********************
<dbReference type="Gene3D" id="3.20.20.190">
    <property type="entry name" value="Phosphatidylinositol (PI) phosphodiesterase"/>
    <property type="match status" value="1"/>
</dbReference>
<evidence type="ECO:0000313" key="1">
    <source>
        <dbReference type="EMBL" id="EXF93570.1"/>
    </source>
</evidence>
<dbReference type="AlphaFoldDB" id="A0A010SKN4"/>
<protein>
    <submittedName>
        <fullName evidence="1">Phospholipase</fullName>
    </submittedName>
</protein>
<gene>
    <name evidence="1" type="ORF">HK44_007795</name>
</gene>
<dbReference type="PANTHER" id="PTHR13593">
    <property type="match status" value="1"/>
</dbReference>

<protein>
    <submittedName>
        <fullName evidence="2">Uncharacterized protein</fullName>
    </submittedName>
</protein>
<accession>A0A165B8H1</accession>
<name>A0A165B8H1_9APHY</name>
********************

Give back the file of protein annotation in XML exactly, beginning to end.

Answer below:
<dbReference type="Gene3D" id="3.20.20.190">
    <property type="entry name" value="Phosphatidylinositol (PI) phosphodiesterase"/>
    <property type="match status" value="1"/>
</dbReference>
<evidence type="ECO:0000313" key="1">
    <source>
        <dbReference type="EMBL" id="EXF93570.1"/>
    </source>
</evidence>
<dbReference type="AlphaFoldDB" id="A0A010SKN4"/>
<protein>
    <submittedName>
        <fullName evidence="1">Phospholipase</fullName>
    </submittedName>
</protein>
<gene>
    <name evidence="1" type="ORF">HK44_007795</name>
</gene>
<dbReference type="PANTHER" id="PTHR13593">
    <property type="match status" value="1"/>
</dbReference>

<protein>
    <submittedName>
        <fullName evidence="2">Uncharacterized protein</fullName>
    </submittedName>
</protein>
<accession>A0A165B8H1</accession>
<name>A0A165B8H1_9APHY</name>